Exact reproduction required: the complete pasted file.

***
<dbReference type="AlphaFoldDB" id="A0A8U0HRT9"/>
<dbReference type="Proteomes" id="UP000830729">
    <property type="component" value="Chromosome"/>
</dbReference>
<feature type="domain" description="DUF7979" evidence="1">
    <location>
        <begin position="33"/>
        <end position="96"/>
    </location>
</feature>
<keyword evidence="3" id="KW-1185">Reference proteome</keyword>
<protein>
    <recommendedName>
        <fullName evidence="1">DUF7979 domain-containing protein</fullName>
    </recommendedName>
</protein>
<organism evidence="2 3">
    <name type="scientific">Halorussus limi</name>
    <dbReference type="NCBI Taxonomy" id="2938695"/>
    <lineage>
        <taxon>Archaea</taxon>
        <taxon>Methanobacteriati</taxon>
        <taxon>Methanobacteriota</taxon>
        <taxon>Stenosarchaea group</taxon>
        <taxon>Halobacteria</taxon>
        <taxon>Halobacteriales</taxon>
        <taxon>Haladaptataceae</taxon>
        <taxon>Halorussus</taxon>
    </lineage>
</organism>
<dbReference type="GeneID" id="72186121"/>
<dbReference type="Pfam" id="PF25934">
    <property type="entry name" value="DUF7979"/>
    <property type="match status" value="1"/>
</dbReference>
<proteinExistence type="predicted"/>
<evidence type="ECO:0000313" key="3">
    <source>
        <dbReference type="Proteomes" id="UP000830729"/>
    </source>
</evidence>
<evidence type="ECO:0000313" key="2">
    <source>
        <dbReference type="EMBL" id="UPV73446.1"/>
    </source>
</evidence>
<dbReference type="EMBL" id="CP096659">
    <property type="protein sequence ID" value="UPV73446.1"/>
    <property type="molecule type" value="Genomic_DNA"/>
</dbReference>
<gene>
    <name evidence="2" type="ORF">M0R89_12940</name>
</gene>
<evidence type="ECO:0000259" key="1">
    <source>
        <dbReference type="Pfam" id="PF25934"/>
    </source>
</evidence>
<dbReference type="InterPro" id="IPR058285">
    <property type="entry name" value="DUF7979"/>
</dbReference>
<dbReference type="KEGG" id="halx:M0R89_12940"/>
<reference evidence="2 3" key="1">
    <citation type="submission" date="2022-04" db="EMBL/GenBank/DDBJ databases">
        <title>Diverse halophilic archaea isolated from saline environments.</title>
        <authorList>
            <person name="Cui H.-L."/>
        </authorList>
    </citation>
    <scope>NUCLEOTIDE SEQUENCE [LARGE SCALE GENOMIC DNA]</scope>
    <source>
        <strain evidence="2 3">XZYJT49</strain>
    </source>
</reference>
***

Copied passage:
<dbReference type="AlphaFoldDB" id="A0A8U0HRT9"/>
<dbReference type="Proteomes" id="UP000830729">
    <property type="component" value="Chromosome"/>
</dbReference>
<feature type="domain" description="DUF7979" evidence="1">
    <location>
        <begin position="33"/>
        <end position="96"/>
    </location>
</feature>
<keyword evidence="3" id="KW-1185">Reference proteome</keyword>
<protein>
    <recommendedName>
        <fullName evidence="1">DUF7979 domain-containing protein</fullName>
    </recommendedName>
</protein>
<organism evidence="2 3">
    <name type="scientific">Halorussus limi</name>
    <dbReference type="NCBI Taxonomy" id="2938695"/>
    <lineage>
        <taxon>Archaea</taxon>
        <taxon>Methanobacteriati</taxon>
        <taxon>Methanobacteriota</taxon>
        <taxon>Stenosarchaea group</taxon>
        <taxon>Halobacteria</taxon>
        <taxon>Halobacteriales</taxon>
        <taxon>Haladaptataceae</taxon>
        <taxon>Halorussus</taxon>
    </lineage>
</organism>
<dbReference type="GeneID" id="72186121"/>
<dbReference type="Pfam" id="PF25934">
    <property type="entry name" value="DUF7979"/>
    <property type="match status" value="1"/>
</dbReference>
<proteinExistence type="predicted"/>
<evidence type="ECO:0000313" key="3">
    <source>
        <dbReference type="Proteomes" id="UP000830729"/>
    </source>
</evidence>
<evidence type="ECO:0000313" key="2">
    <source>
        <dbReference type="EMBL" id="UPV73446.1"/>
    </source>
</evidence>
<dbReference type="EMBL" id="CP096659">
    <property type="protein sequence ID" value="UPV73446.1"/>
    <property type="molecule type" value="Genomic_DNA"/>
</dbReference>
<gene>
    <name evidence="2" type="ORF">M0R89_12940</name>
</gene>
<evidence type="ECO:0000259" key="1">
    <source>
        <dbReference type="Pfam" id="PF25934"/>
    </source>
</evidence>
<dbReference type="InterPro" id="IPR058285">
    <property type="entry name" value="DUF7979"/>
</dbReference>
<dbReference type="KEGG" id="halx:M0R89_12940"/>
<reference evidence="2 3" key="1">
    <citation type="submission" date="2022-04" db="EMBL/GenBank/DDBJ databases">
        <title>Diverse halophilic archaea isolated from saline environments.</title>
        <authorList>
            <person name="Cui H.-L."/>
        </authorList>
    </citation>
    <scope>NUCLEOTIDE SEQUENCE [LARGE SCALE GENOMIC DNA]</scope>
    <source>
        <strain evidence="2 3">XZYJT49</strain>
    </source>
</reference>